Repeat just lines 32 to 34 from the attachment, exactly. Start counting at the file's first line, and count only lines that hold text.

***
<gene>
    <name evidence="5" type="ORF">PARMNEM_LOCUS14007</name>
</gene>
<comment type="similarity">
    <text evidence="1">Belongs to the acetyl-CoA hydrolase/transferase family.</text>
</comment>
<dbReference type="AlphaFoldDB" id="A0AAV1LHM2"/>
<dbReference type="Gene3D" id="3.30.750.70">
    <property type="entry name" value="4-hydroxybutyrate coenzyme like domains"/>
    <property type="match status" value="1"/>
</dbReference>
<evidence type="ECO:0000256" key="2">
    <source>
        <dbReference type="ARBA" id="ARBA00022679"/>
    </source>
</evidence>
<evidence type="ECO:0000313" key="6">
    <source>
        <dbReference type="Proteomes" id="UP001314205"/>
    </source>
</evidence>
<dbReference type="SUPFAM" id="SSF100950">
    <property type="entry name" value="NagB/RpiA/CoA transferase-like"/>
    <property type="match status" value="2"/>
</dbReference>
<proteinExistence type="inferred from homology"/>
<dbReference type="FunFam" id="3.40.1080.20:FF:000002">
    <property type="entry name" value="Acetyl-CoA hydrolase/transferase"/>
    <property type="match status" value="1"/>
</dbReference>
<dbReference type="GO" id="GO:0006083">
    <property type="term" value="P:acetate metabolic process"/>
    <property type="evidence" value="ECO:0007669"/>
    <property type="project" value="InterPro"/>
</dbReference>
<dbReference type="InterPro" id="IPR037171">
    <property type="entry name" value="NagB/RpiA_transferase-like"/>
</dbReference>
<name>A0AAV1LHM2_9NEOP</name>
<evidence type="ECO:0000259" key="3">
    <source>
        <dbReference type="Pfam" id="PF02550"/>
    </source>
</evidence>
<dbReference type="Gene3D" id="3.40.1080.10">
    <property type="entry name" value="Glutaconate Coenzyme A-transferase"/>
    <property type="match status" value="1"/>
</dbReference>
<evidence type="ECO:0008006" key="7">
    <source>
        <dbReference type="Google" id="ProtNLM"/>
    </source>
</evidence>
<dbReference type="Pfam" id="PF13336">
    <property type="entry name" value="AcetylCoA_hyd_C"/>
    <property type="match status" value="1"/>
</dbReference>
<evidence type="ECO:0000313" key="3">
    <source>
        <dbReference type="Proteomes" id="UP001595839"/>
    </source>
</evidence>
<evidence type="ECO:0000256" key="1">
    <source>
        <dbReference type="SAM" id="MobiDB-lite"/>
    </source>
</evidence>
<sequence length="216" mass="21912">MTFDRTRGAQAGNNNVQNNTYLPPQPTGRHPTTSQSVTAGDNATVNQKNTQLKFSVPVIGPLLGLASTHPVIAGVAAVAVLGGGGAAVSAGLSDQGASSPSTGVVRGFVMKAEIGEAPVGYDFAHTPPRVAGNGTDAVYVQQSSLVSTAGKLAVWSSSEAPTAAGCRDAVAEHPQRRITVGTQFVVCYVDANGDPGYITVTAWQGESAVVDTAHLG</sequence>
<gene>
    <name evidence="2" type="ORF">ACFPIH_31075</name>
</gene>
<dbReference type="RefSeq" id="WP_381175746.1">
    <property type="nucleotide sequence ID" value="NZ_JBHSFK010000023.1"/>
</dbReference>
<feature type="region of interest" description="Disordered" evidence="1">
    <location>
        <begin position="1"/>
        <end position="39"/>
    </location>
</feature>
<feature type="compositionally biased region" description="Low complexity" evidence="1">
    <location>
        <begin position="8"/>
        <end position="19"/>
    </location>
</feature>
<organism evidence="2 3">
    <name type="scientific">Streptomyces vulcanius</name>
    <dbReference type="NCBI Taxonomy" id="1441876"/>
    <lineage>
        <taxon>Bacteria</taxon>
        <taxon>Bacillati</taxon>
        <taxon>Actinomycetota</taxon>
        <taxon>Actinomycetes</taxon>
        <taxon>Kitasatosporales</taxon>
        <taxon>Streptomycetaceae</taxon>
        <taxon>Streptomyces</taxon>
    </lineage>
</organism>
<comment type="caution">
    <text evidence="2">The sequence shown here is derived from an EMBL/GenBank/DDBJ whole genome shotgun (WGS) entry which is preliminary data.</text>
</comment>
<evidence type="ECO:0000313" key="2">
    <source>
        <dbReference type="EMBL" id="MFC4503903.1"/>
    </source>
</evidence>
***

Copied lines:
    <property type="term" value="P:acetate metabolic process"/>
    <property type="evidence" value="ECO:0007669"/>
    <property type="project" value="InterPro"/>